By June Duncan of Rise Up for Caregivers
Quality of life matters at any age. If you’re a caregiver for a senior, you probably see that your loved one could benefit from improvement but you may not be sure how to help. You may even harbor concerns for your loved one’s safety. Here are some suggestions to help provide the best living environment and lifestyle for your beloved senior.
Safety first: Making small modifications to your senior loved one’s home can reduce risks of falls and other safety concerns. Here are some simple things experts recommend installing to help keep your senior safe:
- Safety bars and hand-holds in the bathroom around showers, tubs and toilets
- Motion-activated lighting
- A home security system
- Peepholes in entry doors
Technology: Technology offers many ways to help seniors stay more active and independent. The professionals at LifeHack suggest using electronic heart monitors, medication reminders, and alert systems. Cell phones and applications such as Skype and FaceTime can help you keep in touch from far away.
Out and about.
Exercise: Staying active is good for people of all ages. Exercise can improve mental outlook and well-being. It also can facilitate better brain function and reduce a number of health risks. The CDC offers some great guidelines for seniors, recommending both aerobic and strength activities.
Transportation: Many seniors suffer occasional issues from medications or ailments which prevent driving, and some seniors reach the point that driving is no longer an option at all. The AARP offers these recommendations as alternatives to driving:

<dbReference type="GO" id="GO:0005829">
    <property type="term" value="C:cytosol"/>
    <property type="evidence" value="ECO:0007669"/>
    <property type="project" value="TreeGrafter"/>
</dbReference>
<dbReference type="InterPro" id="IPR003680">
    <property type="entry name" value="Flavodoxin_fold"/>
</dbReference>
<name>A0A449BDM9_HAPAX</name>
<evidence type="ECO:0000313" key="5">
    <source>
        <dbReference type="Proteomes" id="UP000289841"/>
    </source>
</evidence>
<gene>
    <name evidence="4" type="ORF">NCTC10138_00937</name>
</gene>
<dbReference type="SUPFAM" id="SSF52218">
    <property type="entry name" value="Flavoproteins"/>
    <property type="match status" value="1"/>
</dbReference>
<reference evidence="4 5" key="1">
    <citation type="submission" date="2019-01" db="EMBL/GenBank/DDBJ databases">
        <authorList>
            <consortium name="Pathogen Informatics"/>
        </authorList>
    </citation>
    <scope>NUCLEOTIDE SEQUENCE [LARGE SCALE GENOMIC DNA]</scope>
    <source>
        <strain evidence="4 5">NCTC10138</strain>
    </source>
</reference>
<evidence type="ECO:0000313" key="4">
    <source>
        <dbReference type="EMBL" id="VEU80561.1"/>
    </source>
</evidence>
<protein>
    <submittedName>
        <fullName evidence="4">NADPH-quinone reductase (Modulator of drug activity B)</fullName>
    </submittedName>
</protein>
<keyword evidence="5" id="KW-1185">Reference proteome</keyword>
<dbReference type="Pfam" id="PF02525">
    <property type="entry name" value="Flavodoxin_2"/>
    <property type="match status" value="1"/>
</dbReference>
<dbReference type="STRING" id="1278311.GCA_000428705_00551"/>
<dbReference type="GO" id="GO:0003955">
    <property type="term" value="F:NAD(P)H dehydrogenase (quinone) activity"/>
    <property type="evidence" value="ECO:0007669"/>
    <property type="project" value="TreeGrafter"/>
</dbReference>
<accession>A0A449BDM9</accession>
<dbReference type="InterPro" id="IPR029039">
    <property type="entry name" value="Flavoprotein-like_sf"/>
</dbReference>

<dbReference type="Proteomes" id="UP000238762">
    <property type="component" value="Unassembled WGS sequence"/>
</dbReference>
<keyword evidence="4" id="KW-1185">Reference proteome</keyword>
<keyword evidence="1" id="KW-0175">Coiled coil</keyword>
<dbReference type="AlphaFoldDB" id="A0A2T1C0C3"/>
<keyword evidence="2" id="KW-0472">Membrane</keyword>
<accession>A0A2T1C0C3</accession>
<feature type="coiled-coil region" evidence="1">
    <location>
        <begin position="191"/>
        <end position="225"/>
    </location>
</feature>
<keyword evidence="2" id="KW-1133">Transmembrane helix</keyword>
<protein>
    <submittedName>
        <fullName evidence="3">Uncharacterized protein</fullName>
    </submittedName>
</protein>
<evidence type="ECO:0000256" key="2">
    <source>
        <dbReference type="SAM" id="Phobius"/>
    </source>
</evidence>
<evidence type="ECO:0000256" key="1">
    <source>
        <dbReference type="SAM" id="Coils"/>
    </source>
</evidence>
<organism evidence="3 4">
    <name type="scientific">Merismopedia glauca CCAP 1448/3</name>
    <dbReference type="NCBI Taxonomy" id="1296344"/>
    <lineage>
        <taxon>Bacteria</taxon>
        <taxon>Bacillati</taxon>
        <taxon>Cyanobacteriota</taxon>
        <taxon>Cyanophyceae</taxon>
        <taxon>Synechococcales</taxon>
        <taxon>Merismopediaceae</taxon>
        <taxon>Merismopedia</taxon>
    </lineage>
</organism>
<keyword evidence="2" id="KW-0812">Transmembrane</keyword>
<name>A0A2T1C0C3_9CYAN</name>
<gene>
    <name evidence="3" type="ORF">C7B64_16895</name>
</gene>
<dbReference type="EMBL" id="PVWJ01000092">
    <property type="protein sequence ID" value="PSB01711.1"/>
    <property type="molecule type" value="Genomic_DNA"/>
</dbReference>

- Friends and family can volunteer to drive or you could pay them a nominal fee
- Senior organizations and faith organizations often offer transportation services
- Public transportation, taxis, and shuttle services
- Private car services can be hired if there is an ongoing need
A note of concern. AgingCare points out that ending the era of driving oneself is pivotal for seniors. Giving up driving can mean loss of independence, routine, and a sense of identity. Seniors sometimes keep driving in spite of hearing or vision loss, or bouts of confusion. Many seniors don’t realize there are options available and continue to drive, even when their ability is declining. In fact, fatal driving accidents are predicted to triple by the year 2030. It’s imperative to intervene if your senior shouldn’t be driving due to declining health or cognitive ability. Be persistent and creative in seeking solutions.
Togetherness. Connecting is important for mental health. According to some experts, seniors who are lonely are at a higher risk for dementia and live shorter lives. Make sure your loved one still has a social life. Here are some suggestions:
- Stay involved with faith organizations
- Find a hobby your senior can enjoy
- Encourage attendance at parties and family events, such as showers, graduations, birthdays and holidays
- Volunteer at charities and community organizations
- Arrange for family or friends to take your senior to lunch or visit over a cup of coffee
- Get involved with senior centers
- Arrange transportation for activities if your senior is no longer driving
Everyone feels better if they feel needed. Giving your senior tasks can help improve their mood and outlook. Ask for help with things still within your loved one’s scope of ability, such as folding laundry, preparing meals, running errands together, making to-do lists and shopping lists, sorting mail and organizing drawers.
Better quality of life
Take steps to improve life for your senior. Reduce risks and safety concerns. Use technological advances for support and to stay in touch. Help your loved one with getting out and about, and encourage your senior to stay involved. Through these simple measures, you can promote a better everyday life for your senior.